NEW YORK/LONDON: Selling in US Treasury markets paused on Friday as data showed consumer sentiment plunged to a 10-year low on inflation worries, leaving traders trying to gauge the pace of future central bank interest rate hikes.
The yield on the US five-year note was up 2.3 basis points at 1.2357%, after earlier in the day reaching 1.263%, the highest since February 2020 and up five basis points from Wednesday, the last trading day before bond markets were closed on Thursday.
The note and other Treasuries fell back as the University of Michigan’s consumer sentiment index showed little belief that policymakers are taking sufficient steps to tame inflation.
The moves left key parts of the US yield curve close to milestone lows. For instance the spread between five-year and 30-year Treasuries was at 72 basis points, about two basis points higher than its close on Wednesday. It had reached as low as 62 basis points earlier Friday, its lowest since March 2020.
Kim Rupert, senior economist for Action Economics, said the trading showed investors struggling to forecast whether the US Federal Reserve will accelerate its pace of expected rate hikes in the face of the Michigan data and other indications of price increases.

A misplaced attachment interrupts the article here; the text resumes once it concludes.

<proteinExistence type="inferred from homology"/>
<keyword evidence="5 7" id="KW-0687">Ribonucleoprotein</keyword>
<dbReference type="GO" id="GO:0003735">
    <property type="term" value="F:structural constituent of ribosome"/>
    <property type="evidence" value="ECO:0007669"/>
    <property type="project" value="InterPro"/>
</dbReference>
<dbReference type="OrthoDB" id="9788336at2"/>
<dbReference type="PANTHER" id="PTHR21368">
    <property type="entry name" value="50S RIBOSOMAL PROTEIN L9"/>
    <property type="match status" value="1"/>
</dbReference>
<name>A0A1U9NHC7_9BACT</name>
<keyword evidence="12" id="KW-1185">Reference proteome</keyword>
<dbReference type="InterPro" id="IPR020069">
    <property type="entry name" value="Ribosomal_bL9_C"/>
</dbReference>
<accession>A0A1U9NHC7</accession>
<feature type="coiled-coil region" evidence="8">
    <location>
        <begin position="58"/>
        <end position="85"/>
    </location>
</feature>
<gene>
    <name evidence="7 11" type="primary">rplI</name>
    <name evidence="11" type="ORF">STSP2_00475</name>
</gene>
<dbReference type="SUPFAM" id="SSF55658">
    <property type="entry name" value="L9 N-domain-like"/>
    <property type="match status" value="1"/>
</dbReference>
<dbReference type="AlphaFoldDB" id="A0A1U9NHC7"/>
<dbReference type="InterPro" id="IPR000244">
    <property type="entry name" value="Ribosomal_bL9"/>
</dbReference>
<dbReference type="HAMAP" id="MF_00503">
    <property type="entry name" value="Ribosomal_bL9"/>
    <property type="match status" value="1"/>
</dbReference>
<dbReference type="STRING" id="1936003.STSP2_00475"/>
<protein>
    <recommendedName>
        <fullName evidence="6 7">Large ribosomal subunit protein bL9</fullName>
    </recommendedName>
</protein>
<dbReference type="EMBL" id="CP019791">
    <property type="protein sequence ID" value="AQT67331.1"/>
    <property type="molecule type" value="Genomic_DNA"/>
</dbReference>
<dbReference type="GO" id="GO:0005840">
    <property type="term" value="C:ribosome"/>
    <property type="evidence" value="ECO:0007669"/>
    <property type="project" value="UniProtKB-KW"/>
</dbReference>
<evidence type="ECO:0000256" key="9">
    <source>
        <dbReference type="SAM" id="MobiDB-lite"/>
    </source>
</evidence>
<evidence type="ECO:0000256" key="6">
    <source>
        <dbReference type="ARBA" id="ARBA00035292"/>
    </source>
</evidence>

Economic data on Wednesday showed the biggest annual rise in US inflation in 31 years, for instance, sending yields higher.
“The market is now pricing in a more aggressive Fed tightening structure,” she said. But traders’ mood seemed jittery. “There’s a lot of mixed messages and mixed positioning at this point,” Rupert said.
Wall Street gained on Friday, with market-leading growth stocks helping the indexes resume their climb, contributing to risk-on sentiment.
The benchmark 10-year note was up 2.4 basis points at 1.5818% on Friday. The 10-year breakeven rate held near 2.71%, the highest since May 2006.
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